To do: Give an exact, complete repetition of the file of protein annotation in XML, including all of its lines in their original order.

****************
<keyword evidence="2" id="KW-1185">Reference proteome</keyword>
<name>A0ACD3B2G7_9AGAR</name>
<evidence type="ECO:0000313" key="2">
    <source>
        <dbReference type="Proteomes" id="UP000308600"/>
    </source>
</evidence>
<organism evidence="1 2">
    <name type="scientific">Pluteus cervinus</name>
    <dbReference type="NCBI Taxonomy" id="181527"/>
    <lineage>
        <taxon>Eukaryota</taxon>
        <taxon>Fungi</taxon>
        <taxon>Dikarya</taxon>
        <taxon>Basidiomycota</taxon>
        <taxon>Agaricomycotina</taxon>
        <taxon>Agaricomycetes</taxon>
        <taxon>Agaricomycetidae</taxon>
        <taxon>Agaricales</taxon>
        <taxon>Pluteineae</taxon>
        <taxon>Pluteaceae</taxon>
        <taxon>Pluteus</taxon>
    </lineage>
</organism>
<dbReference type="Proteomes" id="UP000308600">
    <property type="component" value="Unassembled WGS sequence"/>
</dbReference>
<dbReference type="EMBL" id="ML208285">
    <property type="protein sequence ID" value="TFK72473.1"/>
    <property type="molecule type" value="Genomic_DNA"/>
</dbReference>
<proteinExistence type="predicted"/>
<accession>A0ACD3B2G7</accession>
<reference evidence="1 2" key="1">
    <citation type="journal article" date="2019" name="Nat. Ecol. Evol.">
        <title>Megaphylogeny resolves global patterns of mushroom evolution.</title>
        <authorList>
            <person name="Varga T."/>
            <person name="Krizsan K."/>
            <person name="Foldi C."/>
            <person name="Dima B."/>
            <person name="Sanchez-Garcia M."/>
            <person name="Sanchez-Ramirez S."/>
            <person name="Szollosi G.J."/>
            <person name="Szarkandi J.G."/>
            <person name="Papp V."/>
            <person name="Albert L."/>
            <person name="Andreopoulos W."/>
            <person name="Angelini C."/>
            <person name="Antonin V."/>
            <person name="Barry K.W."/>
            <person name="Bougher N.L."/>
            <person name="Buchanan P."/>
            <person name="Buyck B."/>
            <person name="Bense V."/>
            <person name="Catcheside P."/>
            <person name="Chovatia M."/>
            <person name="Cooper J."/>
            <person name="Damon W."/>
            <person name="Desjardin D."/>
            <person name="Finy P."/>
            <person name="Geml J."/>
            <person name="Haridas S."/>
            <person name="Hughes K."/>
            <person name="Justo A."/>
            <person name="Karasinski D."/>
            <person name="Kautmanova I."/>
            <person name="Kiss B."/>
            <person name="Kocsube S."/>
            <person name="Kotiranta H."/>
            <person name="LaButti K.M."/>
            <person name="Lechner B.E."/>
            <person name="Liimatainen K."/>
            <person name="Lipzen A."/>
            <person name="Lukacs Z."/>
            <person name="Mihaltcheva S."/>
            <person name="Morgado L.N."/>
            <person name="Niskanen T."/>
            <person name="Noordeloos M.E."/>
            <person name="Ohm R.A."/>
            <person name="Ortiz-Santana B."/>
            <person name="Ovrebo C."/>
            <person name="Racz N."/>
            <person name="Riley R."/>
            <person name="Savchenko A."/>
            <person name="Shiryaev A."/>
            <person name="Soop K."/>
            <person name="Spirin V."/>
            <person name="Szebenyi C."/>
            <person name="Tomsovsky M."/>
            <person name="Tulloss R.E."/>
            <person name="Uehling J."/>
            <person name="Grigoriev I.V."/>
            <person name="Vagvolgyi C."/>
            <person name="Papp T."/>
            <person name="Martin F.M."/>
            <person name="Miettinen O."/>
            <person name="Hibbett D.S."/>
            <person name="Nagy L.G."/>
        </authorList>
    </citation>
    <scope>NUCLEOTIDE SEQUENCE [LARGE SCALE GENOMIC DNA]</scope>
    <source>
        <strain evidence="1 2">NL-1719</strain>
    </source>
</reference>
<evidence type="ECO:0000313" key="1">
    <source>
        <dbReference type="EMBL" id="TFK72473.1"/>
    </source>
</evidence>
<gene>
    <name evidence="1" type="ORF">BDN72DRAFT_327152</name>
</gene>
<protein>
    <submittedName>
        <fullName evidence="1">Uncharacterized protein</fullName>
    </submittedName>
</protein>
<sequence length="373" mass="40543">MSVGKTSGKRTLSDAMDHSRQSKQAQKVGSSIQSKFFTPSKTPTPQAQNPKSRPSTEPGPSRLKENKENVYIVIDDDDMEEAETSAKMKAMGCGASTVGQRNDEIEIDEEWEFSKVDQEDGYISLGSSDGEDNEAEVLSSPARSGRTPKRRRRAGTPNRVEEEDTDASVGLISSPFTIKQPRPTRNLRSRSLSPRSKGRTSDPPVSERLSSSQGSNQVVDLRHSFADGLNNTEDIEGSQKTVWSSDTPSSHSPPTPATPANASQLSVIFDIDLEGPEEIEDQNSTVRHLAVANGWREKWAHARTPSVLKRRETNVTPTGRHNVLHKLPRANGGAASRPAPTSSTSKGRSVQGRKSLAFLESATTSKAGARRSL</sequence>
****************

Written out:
<keyword evidence="2" id="KW-1185">Reference proteome</keyword>
<name>A0ACD3B2G7_9AGAR</name>
<evidence type="ECO:0000313" key="2">
    <source>
        <dbReference type="Proteomes" id="UP000308600"/>
    </source>
</evidence>
<organism evidence="1 2">
    <name type="scientific">Pluteus cervinus</name>
    <dbReference type="NCBI Taxonomy" id="181527"/>
    <lineage>
        <taxon>Eukaryota</taxon>
        <taxon>Fungi</taxon>
        <taxon>Dikarya</taxon>
        <taxon>Basidiomycota</taxon>
        <taxon>Agaricomycotina</taxon>
        <taxon>Agaricomycetes</taxon>
        <taxon>Agaricomycetidae</taxon>
        <taxon>Agaricales</taxon>
        <taxon>Pluteineae</taxon>
        <taxon>Pluteaceae</taxon>
        <taxon>Pluteus</taxon>
    </lineage>
</organism>
<dbReference type="Proteomes" id="UP000308600">
    <property type="component" value="Unassembled WGS sequence"/>
</dbReference>
<dbReference type="EMBL" id="ML208285">
    <property type="protein sequence ID" value="TFK72473.1"/>
    <property type="molecule type" value="Genomic_DNA"/>
</dbReference>
<proteinExistence type="predicted"/>
<accession>A0ACD3B2G7</accession>
<reference evidence="1 2" key="1">
    <citation type="journal article" date="2019" name="Nat. Ecol. Evol.">
        <title>Megaphylogeny resolves global patterns of mushroom evolution.</title>
        <authorList>
            <person name="Varga T."/>
            <person name="Krizsan K."/>
            <person name="Foldi C."/>
            <person name="Dima B."/>
            <person name="Sanchez-Garcia M."/>
            <person name="Sanchez-Ramirez S."/>
            <person name="Szollosi G.J."/>
            <person name="Szarkandi J.G."/>
            <person name="Papp V."/>
            <person name="Albert L."/>
            <person name="Andreopoulos W."/>
            <person name="Angelini C."/>
            <person name="Antonin V."/>
            <person name="Barry K.W."/>
            <person name="Bougher N.L."/>
            <person name="Buchanan P."/>
            <person name="Buyck B."/>
            <person name="Bense V."/>
            <person name="Catcheside P."/>
            <person name="Chovatia M."/>
            <person name="Cooper J."/>
            <person name="Damon W."/>
            <person name="Desjardin D."/>
            <person name="Finy P."/>
            <person name="Geml J."/>
            <person name="Haridas S."/>
            <person name="Hughes K."/>
            <person name="Justo A."/>
            <person name="Karasinski D."/>
            <person name="Kautmanova I."/>
            <person name="Kiss B."/>
            <person name="Kocsube S."/>
            <person name="Kotiranta H."/>
            <person name="LaButti K.M."/>
            <person name="Lechner B.E."/>
            <person name="Liimatainen K."/>
            <person name="Lipzen A."/>
            <person name="Lukacs Z."/>
            <person name="Mihaltcheva S."/>
            <person name="Morgado L.N."/>
            <person name="Niskanen T."/>
            <person name="Noordeloos M.E."/>
            <person name="Ohm R.A."/>
            <person name="Ortiz-Santana B."/>
            <person name="Ovrebo C."/>
            <person name="Racz N."/>
            <person name="Riley R."/>
            <person name="Savchenko A."/>
            <person name="Shiryaev A."/>
            <person name="Soop K."/>
            <person name="Spirin V."/>
            <person name="Szebenyi C."/>
            <person name="Tomsovsky M."/>
            <person name="Tulloss R.E."/>
            <person name="Uehling J."/>
            <person name="Grigoriev I.V."/>
            <person name="Vagvolgyi C."/>
            <person name="Papp T."/>
            <person name="Martin F.M."/>
            <person name="Miettinen O."/>
            <person name="Hibbett D.S."/>
            <person name="Nagy L.G."/>
        </authorList>
    </citation>
    <scope>NUCLEOTIDE SEQUENCE [LARGE SCALE GENOMIC DNA]</scope>
    <source>
        <strain evidence="1 2">NL-1719</strain>
    </source>
</reference>
<evidence type="ECO:0000313" key="1">
    <source>
        <dbReference type="EMBL" id="TFK72473.1"/>
    </source>
</evidence>
<gene>
    <name evidence="1" type="ORF">BDN72DRAFT_327152</name>
</gene>
<protein>
    <submittedName>
        <fullName evidence="1">Uncharacterized protein</fullName>
    </submittedName>
</protein>
<sequence length="373" mass="40543">MSVGKTSGKRTLSDAMDHSRQSKQAQKVGSSIQSKFFTPSKTPTPQAQNPKSRPSTEPGPSRLKENKENVYIVIDDDDMEEAETSAKMKAMGCGASTVGQRNDEIEIDEEWEFSKVDQEDGYISLGSSDGEDNEAEVLSSPARSGRTPKRRRRAGTPNRVEEEDTDASVGLISSPFTIKQPRPTRNLRSRSLSPRSKGRTSDPPVSERLSSSQGSNQVVDLRHSFADGLNNTEDIEGSQKTVWSSDTPSSHSPPTPATPANASQLSVIFDIDLEGPEEIEDQNSTVRHLAVANGWREKWAHARTPSVLKRRETNVTPTGRHNVLHKLPRANGGAASRPAPTSSTSKGRSVQGRKSLAFLESATTSKAGARRSL</sequence>